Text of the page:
Dalton McCarthy

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Dalton McCarthy
Dalton McCarthy.png
Member of the Canadian Parliament
for Cardwell
In office
Preceded byJohn Hillyard Cameron
Succeeded byThomas White
Member of the Canadian Parliament
for Simcoe North
In office
Preceded byHermon Henry Cook
Succeeded byLeighton McCarthy
Personal details
Born(1836-10-10)October 10, 1836
Oakley Park, Blackrock (Ireland)
DiedMay 11, 1898(1898-05-11) (aged 61)
Toronto, Ontario

Dalton McCarthy (October 10, 1836 – May 11, 1898), or D'Alton McCarthy, was a Canadian lawyer and parliamentarian. He was the leader of the "Orange" or Protestant Irish, and fiercely fought against Irish Catholics as well as the French Catholics. He especially crusaded for the abolition of the French language in Manitoba and Ontario schools.[1][2]

McCarthy was first elected to the House of Commons of Canada in the 1878 federal election as a Conservative. An Irish-born Protestant, McCarthy was stridently anti-Catholic and anti-French Canadian. He broke with the Conservatives in the 1890s, running and being re-elected as an Independent Member of Parliament (MP) in the 1891 election. He appears to have been associated with the Equal Rights Party which ran in that election but did not run as their candidate. It was his firm, Boulton & McCarthy in Barrie, that was the first incarnation of what is now Canada's largest law firm, McCarthy Tétrault.

McCarthy was a founder of the "Imperial Federation League", which proposed uniting the United Kingdom and the emerging dominions under a central Cabinet government responsible to an Imperial Parliament elected from throughout the Empire. McCarthy ran his own slate of McCarthyite candidates in the 1896 election, but was the only one elected.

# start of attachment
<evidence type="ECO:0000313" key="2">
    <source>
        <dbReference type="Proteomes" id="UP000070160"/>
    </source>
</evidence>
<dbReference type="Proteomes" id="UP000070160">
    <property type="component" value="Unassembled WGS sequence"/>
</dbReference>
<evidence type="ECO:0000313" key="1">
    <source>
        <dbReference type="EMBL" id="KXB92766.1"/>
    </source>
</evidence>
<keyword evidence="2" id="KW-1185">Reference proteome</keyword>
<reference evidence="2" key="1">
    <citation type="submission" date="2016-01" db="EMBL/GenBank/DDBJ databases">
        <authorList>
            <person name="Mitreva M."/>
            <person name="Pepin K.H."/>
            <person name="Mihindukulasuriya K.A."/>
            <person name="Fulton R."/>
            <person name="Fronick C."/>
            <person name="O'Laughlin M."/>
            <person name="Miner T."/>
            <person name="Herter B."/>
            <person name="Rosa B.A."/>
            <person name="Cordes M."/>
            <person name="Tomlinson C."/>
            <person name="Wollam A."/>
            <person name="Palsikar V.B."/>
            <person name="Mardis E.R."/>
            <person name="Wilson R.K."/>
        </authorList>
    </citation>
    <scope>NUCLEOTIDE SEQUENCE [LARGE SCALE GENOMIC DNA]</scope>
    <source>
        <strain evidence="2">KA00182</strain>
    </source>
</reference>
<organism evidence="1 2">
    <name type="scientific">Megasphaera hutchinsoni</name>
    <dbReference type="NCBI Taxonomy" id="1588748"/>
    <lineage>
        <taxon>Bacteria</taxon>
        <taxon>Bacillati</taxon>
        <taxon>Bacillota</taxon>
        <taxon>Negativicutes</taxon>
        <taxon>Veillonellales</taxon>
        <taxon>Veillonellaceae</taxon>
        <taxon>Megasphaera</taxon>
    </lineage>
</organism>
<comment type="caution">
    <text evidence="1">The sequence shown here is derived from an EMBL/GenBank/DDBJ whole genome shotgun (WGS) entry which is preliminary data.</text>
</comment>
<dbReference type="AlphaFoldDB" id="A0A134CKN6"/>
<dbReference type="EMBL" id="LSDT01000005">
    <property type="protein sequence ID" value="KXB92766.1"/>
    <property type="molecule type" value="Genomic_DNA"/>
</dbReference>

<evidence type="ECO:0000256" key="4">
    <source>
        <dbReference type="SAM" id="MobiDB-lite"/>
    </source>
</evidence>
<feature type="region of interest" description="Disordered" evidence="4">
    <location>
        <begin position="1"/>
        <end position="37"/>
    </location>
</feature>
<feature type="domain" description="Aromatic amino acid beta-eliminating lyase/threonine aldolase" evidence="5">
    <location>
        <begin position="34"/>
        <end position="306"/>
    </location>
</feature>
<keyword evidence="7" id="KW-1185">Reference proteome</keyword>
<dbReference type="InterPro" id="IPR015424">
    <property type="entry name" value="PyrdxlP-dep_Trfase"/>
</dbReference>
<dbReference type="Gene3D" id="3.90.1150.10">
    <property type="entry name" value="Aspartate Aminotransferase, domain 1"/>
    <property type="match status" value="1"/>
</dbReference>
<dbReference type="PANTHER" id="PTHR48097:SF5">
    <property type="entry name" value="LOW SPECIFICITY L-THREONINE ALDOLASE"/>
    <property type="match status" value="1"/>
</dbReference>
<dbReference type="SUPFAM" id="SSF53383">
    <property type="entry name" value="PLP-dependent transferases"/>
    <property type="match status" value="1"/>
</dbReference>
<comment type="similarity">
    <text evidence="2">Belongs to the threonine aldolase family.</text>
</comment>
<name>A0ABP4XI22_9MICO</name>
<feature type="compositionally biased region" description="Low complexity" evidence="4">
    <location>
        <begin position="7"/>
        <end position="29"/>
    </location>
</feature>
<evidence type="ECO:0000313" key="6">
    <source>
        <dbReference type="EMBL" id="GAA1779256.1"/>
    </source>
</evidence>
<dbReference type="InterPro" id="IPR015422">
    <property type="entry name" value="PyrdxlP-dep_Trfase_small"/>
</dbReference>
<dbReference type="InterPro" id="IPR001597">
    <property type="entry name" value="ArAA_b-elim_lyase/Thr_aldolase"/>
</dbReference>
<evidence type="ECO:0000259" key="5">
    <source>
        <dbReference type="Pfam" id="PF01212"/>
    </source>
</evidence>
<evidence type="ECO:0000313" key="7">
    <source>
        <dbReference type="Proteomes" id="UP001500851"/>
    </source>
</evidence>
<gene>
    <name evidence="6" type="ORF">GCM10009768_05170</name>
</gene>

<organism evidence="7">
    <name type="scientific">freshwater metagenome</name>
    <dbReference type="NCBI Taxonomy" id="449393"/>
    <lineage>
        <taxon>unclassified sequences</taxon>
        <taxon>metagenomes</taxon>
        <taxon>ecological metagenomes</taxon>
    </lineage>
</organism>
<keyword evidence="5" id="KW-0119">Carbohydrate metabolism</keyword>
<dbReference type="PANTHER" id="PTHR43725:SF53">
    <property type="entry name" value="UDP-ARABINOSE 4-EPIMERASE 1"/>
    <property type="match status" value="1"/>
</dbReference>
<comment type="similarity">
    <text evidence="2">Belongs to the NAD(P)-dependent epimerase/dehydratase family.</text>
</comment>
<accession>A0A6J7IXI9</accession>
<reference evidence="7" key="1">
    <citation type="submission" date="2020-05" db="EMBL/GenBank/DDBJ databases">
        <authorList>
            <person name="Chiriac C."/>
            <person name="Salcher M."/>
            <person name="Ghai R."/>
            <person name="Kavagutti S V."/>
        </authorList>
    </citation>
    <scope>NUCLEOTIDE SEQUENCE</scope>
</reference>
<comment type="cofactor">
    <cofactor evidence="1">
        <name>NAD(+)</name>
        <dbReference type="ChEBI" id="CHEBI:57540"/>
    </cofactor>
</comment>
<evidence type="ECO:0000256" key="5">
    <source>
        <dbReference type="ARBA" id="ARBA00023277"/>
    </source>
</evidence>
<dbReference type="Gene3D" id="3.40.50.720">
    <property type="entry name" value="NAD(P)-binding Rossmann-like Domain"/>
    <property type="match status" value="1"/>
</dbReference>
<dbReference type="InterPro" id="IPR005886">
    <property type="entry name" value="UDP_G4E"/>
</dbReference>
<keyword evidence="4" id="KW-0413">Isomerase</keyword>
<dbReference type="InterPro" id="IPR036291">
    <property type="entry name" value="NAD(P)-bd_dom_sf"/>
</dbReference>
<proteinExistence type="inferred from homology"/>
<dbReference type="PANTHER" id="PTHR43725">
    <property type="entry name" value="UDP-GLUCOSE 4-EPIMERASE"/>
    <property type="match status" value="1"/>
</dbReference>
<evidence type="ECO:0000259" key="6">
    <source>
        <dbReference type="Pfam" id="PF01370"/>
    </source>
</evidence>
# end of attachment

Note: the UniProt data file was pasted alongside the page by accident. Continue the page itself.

Following the 1896 election, McCarthy forged an alliance with Wilfrid Laurier's Liberal Party. He would likely have been appointed to cabinet in 1898 had he not died following a carriage accident.

McCarthy was a key figure in the Manitoba Schools Question, and a major proponent in pushing English only in legislatures, courts, and schools of Western Canada. He also defended Emily Stowe in the 1879 abortion trial of Emily Stowe.


There is a Dalton McCarthy fonds at Library and Archives Canada.[3] Archival reference number is R4370.


  1. ^ J. R. Miller, "'As a Politician He is a Great Enigma': The Social and Political Ideas of D'Alton McCarthy." Canadian Historical Review 58.4 (1977): 399-422.
  2. ^ Marilyn Barber, "The Ontario Bilingual Schools Issue: Sources of Conflict." Canadian Historical Review 47.3 (1966): 227-248.
  3. ^ "Finding aid to Dalton McCarthy fonds, Library and Archives Canada" (PDF).